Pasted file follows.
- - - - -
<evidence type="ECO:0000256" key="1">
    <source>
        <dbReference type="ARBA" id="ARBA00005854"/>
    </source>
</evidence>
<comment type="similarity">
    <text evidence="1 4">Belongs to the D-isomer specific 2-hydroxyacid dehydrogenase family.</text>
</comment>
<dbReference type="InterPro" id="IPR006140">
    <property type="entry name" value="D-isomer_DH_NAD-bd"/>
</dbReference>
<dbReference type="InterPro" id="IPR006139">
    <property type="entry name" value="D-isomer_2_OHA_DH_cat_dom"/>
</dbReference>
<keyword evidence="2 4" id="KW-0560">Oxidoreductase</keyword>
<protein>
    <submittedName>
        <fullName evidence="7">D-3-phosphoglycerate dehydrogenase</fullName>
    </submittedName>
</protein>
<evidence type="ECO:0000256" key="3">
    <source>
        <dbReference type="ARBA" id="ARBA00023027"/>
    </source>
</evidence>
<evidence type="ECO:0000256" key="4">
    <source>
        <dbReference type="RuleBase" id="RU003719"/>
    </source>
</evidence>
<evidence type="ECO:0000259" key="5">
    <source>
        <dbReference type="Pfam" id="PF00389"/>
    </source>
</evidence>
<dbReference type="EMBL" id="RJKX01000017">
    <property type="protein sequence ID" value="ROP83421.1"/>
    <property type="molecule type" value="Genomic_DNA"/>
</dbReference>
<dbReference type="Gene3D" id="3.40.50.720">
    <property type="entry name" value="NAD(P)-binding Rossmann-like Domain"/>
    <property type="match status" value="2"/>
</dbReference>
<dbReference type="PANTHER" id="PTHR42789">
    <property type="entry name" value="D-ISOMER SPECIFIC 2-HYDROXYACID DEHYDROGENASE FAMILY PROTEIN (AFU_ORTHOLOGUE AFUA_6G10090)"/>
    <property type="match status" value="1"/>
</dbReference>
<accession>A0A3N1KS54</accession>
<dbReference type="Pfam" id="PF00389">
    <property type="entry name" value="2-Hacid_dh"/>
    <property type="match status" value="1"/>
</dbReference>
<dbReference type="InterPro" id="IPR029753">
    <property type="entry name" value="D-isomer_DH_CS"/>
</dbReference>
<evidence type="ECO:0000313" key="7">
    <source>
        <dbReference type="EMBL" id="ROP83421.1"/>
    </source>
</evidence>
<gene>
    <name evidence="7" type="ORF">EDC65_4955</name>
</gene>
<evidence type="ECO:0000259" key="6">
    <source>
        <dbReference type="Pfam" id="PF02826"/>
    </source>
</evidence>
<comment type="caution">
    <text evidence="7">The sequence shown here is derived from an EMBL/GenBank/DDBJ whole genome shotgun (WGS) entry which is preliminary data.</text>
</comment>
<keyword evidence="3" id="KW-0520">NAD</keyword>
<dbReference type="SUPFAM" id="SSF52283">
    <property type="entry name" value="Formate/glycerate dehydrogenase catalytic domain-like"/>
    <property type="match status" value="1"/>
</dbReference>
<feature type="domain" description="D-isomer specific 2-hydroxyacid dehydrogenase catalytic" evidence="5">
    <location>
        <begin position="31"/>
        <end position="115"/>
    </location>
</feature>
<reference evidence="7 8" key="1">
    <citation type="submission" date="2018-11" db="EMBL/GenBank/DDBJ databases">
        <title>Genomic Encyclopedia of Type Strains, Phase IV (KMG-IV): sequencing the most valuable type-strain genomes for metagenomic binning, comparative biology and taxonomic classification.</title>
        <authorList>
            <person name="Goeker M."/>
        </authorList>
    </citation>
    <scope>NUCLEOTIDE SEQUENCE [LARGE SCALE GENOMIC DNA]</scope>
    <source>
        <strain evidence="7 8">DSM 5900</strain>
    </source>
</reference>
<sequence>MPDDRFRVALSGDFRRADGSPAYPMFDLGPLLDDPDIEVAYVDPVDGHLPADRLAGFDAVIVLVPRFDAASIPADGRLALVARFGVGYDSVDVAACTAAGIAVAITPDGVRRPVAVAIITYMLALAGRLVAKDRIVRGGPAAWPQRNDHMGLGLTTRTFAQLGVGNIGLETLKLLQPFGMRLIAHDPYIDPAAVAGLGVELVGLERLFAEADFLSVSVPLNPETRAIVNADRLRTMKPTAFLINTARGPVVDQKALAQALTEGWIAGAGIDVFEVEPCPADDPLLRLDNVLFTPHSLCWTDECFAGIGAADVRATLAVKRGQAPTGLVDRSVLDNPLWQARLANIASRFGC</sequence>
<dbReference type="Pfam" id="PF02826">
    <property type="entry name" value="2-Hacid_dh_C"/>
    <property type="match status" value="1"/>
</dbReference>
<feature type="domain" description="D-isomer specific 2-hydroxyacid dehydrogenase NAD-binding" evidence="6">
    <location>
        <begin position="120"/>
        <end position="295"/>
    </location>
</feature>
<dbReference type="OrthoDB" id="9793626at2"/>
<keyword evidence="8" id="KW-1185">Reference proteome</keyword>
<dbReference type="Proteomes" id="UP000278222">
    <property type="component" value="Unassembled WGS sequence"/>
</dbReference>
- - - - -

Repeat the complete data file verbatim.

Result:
<evidence type="ECO:0000256" key="1">
    <source>
        <dbReference type="ARBA" id="ARBA00005854"/>
    </source>
</evidence>
<comment type="similarity">
    <text evidence="1 4">Belongs to the D-isomer specific 2-hydroxyacid dehydrogenase family.</text>
</comment>
<dbReference type="InterPro" id="IPR006140">
    <property type="entry name" value="D-isomer_DH_NAD-bd"/>
</dbReference>
<dbReference type="InterPro" id="IPR006139">
    <property type="entry name" value="D-isomer_2_OHA_DH_cat_dom"/>
</dbReference>
<keyword evidence="2 4" id="KW-0560">Oxidoreductase</keyword>
<protein>
    <submittedName>
        <fullName evidence="7">D-3-phosphoglycerate dehydrogenase</fullName>
    </submittedName>
</protein>
<evidence type="ECO:0000256" key="3">
    <source>
        <dbReference type="ARBA" id="ARBA00023027"/>
    </source>
</evidence>
<evidence type="ECO:0000256" key="4">
    <source>
        <dbReference type="RuleBase" id="RU003719"/>
    </source>
</evidence>
<evidence type="ECO:0000259" key="5">
    <source>
        <dbReference type="Pfam" id="PF00389"/>
    </source>
</evidence>
<dbReference type="EMBL" id="RJKX01000017">
    <property type="protein sequence ID" value="ROP83421.1"/>
    <property type="molecule type" value="Genomic_DNA"/>
</dbReference>
<dbReference type="Gene3D" id="3.40.50.720">
    <property type="entry name" value="NAD(P)-binding Rossmann-like Domain"/>
    <property type="match status" value="2"/>
</dbReference>
<dbReference type="PANTHER" id="PTHR42789">
    <property type="entry name" value="D-ISOMER SPECIFIC 2-HYDROXYACID DEHYDROGENASE FAMILY PROTEIN (AFU_ORTHOLOGUE AFUA_6G10090)"/>
    <property type="match status" value="1"/>
</dbReference>
<accession>A0A3N1KS54</accession>
<dbReference type="Pfam" id="PF00389">
    <property type="entry name" value="2-Hacid_dh"/>
    <property type="match status" value="1"/>
</dbReference>
<dbReference type="InterPro" id="IPR029753">
    <property type="entry name" value="D-isomer_DH_CS"/>
</dbReference>
<evidence type="ECO:0000313" key="7">
    <source>
        <dbReference type="EMBL" id="ROP83421.1"/>
    </source>
</evidence>
<gene>
    <name evidence="7" type="ORF">EDC65_4955</name>
</gene>
<evidence type="ECO:0000259" key="6">
    <source>
        <dbReference type="Pfam" id="PF02826"/>
    </source>
</evidence>
<comment type="caution">
    <text evidence="7">The sequence shown here is derived from an EMBL/GenBank/DDBJ whole genome shotgun (WGS) entry which is preliminary data.</text>
</comment>
<keyword evidence="3" id="KW-0520">NAD</keyword>
<dbReference type="SUPFAM" id="SSF52283">
    <property type="entry name" value="Formate/glycerate dehydrogenase catalytic domain-like"/>
    <property type="match status" value="1"/>
</dbReference>
<feature type="domain" description="D-isomer specific 2-hydroxyacid dehydrogenase catalytic" evidence="5">
    <location>
        <begin position="31"/>
        <end position="115"/>
    </location>
</feature>
<reference evidence="7 8" key="1">
    <citation type="submission" date="2018-11" db="EMBL/GenBank/DDBJ databases">
        <title>Genomic Encyclopedia of Type Strains, Phase IV (KMG-IV): sequencing the most valuable type-strain genomes for metagenomic binning, comparative biology and taxonomic classification.</title>
        <authorList>
            <person name="Goeker M."/>
        </authorList>
    </citation>
    <scope>NUCLEOTIDE SEQUENCE [LARGE SCALE GENOMIC DNA]</scope>
    <source>
        <strain evidence="7 8">DSM 5900</strain>
    </source>
</reference>
<sequence>MPDDRFRVALSGDFRRADGSPAYPMFDLGPLLDDPDIEVAYVDPVDGHLPADRLAGFDAVIVLVPRFDAASIPADGRLALVARFGVGYDSVDVAACTAAGIAVAITPDGVRRPVAVAIITYMLALAGRLVAKDRIVRGGPAAWPQRNDHMGLGLTTRTFAQLGVGNIGLETLKLLQPFGMRLIAHDPYIDPAAVAGLGVELVGLERLFAEADFLSVSVPLNPETRAIVNADRLRTMKPTAFLINTARGPVVDQKALAQALTEGWIAGAGIDVFEVEPCPADDPLLRLDNVLFTPHSLCWTDECFAGIGAADVRATLAVKRGQAPTGLVDRSVLDNPLWQARLANIASRFGC</sequence>
<dbReference type="Pfam" id="PF02826">
    <property type="entry name" value="2-Hacid_dh_C"/>
    <property type="match status" value="1"/>
</dbReference>
<feature type="domain" description="D-isomer specific 2-hydroxyacid dehydrogenase NAD-binding" evidence="6">
    <location>
        <begin position="120"/>
        <end position="295"/>
    </location>
</feature>
<dbReference type="OrthoDB" id="9793626at2"/>
<keyword evidence="8" id="KW-1185">Reference proteome</keyword>
<dbReference type="Proteomes" id="UP000278222">
    <property type="component" value="Unassembled WGS sequence"/>
</dbReference>